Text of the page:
Monday, February 22, 2010

Death And Dying

Yesterday, some fifteen friends and neighbors crammed into our living room for the second salon of the season. There was wine, white and red, and cheese and chips and dips and a tray of spicy deviled eggs.

I find deviled eggs laborious (all that peeling and filling) and messy (the filling sticks to my fingers no matter what I do). However, since we were going to talk about death and dying, I decided we needed something cheerful to look at--I think deviled eggs always look cheerful. Also, there's nothing like a mouthful of cayenne to make you feel alive.

The speaker was a friend who has been a nurse for many years, in oncology and cardio wards. She spoke with feeling about sitting with dying patients, about their needs and the needs of the families. She spoke about helping people to let go, about ensuring their comfort, and about the horrific lengths to which modern medicine, if allowed to, will go to prolong a torturous life.

It was a beautiful afternoon, with the sun shining on the snow outside and the chickadees and nuthatches coming and going from the bird feeder. People spoke eagerly about their own experiences around the death of friends and loved ones. Others spoke about their utter lack of experience: after all, it is entirely possible in this country for a person to reach adulthood never having seen a dead body, or stood at the bedside of a dying relative.

From the beginning of the talk, there was a feeling of warmth and relaxation among us. There was also amazement that here we were, on a day that made us all, even though we knew better, think of spring, talking about death--the ultimate taboo as well the only certainty.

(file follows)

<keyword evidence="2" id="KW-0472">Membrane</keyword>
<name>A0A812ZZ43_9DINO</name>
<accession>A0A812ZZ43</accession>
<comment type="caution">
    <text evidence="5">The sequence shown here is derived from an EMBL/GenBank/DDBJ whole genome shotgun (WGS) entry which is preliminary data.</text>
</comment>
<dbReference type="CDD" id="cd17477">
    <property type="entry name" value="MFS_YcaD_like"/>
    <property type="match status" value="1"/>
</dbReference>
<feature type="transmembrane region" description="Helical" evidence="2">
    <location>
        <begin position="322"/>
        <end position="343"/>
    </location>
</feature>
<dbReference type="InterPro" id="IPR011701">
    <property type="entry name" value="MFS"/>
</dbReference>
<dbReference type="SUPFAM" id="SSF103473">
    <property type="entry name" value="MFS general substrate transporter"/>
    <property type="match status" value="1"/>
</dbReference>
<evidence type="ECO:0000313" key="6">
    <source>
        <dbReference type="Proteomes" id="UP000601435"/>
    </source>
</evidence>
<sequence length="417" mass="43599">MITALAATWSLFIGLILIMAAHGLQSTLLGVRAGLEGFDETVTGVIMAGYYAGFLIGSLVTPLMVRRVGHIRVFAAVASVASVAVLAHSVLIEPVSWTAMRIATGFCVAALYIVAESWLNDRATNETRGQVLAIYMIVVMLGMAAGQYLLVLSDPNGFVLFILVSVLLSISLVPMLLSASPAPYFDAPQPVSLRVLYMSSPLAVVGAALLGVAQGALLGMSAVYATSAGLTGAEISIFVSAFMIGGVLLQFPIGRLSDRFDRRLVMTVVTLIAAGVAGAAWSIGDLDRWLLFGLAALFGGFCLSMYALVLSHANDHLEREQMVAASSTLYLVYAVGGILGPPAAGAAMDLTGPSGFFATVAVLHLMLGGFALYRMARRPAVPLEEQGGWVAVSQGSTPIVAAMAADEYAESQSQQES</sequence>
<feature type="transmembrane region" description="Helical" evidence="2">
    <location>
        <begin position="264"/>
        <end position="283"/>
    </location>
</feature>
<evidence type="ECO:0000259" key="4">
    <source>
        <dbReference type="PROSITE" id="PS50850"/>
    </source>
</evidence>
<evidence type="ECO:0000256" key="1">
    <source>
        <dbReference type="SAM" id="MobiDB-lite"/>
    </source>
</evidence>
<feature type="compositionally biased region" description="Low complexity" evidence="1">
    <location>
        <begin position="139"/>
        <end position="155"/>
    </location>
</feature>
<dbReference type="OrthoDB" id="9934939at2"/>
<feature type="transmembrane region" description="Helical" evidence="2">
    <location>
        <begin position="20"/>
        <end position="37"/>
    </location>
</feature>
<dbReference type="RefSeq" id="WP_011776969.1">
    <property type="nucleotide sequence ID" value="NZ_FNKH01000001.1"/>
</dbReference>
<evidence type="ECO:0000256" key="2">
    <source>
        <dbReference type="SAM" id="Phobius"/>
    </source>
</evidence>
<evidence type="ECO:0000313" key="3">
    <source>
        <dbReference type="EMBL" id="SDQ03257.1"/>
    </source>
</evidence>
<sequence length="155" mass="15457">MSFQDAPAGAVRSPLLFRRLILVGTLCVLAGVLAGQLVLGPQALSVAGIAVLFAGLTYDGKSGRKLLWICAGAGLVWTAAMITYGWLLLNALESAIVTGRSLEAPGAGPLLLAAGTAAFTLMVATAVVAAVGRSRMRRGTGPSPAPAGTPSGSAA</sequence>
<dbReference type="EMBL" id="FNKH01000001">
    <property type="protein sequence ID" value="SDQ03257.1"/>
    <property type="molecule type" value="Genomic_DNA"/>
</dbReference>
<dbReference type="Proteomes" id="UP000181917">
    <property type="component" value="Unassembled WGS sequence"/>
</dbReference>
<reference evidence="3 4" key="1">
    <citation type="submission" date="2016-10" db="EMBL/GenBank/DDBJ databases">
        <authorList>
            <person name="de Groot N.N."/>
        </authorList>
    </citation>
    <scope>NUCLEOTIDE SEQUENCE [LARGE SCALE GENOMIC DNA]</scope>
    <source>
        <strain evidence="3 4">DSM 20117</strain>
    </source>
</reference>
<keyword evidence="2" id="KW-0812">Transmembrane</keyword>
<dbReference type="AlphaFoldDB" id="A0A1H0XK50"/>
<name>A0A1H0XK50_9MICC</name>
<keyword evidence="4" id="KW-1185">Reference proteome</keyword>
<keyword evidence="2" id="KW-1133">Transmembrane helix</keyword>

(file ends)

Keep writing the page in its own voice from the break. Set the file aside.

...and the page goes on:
There was humor, too. One woman told about a friend, who had always been a controlling type, deciding after a long illness that it was time to die--and being annoyed that she couldn't make it happen by sheer force of will.

After a while the talk meandered to other topics. There was an update on the sheep that had gotten into the grain bin (she's chewing her cud!) and talk about when it's too late to breed a bitch for the first time. Some people had brought puppies in crates in their cars, and went outside to let them out. In other words, life took over. The deviled eggs were all gone.

Next month we're going to talk about bees.

12 comments :

  1. I had two of them and I wanted more. If there are Lali's deviled eggs in the house, I can barely think of anything else. I just want to live long enough to grab one and really live.

    It was a lovely afternoon.

    Perhaps Tim and I will liven things up next time by asking the beekeeper all sorts of questions about birds.

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  2. Hey, I just got an idea...maybe you should do a salon about birds!

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  3. Let's combine them: The birds and the bees.

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  4. Yes, going to the birds sounds great.

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  5. Hmmmm, I think I sense a momentum building up.

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  6. I want to be an invisible fly on the wall when you discuss the birds and the bees!

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  7. mrb, if you were a VISIBLE fly on the wall you'd be doomed--Ed kills flies like nobody's business.

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  8. I figured the birds would be hungry that's why I wanted to be invisible. I didn't know that Ed had such a killer instinct.

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  9. I want that. I want that instead of my dying book club. I want a salon.

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  10. Bridgett, buy a couple of bottles of wine and some cheese and crackers. Pick a friend who has an interesting job, hobby or passion and ask him/her to talk informally for about 20 minutes, with lots of additional time for Q&A. Set a date and invite your friends and neighbors. And your salon is born!

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  11. First, I don't speak in groups larger than eight. Surely you have noticed that by now. Second, all I can actually say about birds is, "Look! There's a bird!" Salon finished.

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  12. You could wax poetic about the birds...

    I will have to try soon. Hmm.

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